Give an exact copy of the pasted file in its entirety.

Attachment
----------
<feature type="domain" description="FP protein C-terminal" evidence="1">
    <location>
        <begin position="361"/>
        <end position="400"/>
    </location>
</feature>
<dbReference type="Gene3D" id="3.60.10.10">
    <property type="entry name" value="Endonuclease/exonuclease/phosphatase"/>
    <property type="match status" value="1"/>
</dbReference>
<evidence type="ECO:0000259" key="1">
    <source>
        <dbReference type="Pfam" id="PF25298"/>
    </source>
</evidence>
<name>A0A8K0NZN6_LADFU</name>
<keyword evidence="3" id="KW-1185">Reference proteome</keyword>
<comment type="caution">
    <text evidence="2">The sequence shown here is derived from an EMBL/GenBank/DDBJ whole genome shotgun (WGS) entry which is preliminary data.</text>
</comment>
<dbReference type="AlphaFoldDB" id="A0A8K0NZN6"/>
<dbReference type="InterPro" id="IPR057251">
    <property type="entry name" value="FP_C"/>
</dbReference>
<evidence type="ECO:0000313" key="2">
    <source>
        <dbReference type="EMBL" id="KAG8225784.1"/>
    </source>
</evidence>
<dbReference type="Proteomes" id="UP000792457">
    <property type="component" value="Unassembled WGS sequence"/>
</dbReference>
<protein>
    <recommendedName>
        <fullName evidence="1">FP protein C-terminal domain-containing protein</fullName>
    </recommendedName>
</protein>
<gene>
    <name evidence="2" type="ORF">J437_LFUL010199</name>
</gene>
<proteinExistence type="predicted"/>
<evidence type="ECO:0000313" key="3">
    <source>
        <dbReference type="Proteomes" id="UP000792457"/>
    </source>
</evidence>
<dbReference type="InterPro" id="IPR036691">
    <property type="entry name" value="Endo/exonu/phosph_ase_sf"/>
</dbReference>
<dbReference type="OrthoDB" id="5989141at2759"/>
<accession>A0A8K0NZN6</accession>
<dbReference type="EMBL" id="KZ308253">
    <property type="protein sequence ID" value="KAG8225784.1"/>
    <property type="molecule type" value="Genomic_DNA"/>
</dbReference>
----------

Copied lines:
<feature type="domain" description="FP protein C-terminal" evidence="1">
    <location>
        <begin position="361"/>
        <end position="400"/>
    </location>
</feature>
<dbReference type="Gene3D" id="3.60.10.10">
    <property type="entry name" value="Endonuclease/exonuclease/phosphatase"/>
    <property type="match status" value="1"/>
</dbReference>
<evidence type="ECO:0000259" key="1">
    <source>
        <dbReference type="Pfam" id="PF25298"/>
    </source>
</evidence>
<name>A0A8K0NZN6_LADFU</name>
<keyword evidence="3" id="KW-1185">Reference proteome</keyword>
<comment type="caution">
    <text evidence="2">The sequence shown here is derived from an EMBL/GenBank/DDBJ whole genome shotgun (WGS) entry which is preliminary data.</text>
</comment>
<dbReference type="AlphaFoldDB" id="A0A8K0NZN6"/>
<dbReference type="InterPro" id="IPR057251">
    <property type="entry name" value="FP_C"/>
</dbReference>
<evidence type="ECO:0000313" key="2">
    <source>
        <dbReference type="EMBL" id="KAG8225784.1"/>
    </source>
</evidence>
<dbReference type="Proteomes" id="UP000792457">
    <property type="component" value="Unassembled WGS sequence"/>
</dbReference>
<protein>
    <recommendedName>
        <fullName evidence="1">FP protein C-terminal domain-containing protein</fullName>
    </recommendedName>
</protein>
<gene>
    <name evidence="2" type="ORF">J437_LFUL010199</name>
</gene>
<proteinExistence type="predicted"/>
<evidence type="ECO:0000313" key="3">
    <source>
        <dbReference type="Proteomes" id="UP000792457"/>
    </source>
</evidence>
<dbReference type="InterPro" id="IPR036691">
    <property type="entry name" value="Endo/exonu/phosph_ase_sf"/>
</dbReference>
<dbReference type="OrthoDB" id="5989141at2759"/>
<accession>A0A8K0NZN6</accession>
<dbReference type="EMBL" id="KZ308253">
    <property type="protein sequence ID" value="KAG8225784.1"/>
    <property type="molecule type" value="Genomic_DNA"/>
</dbReference>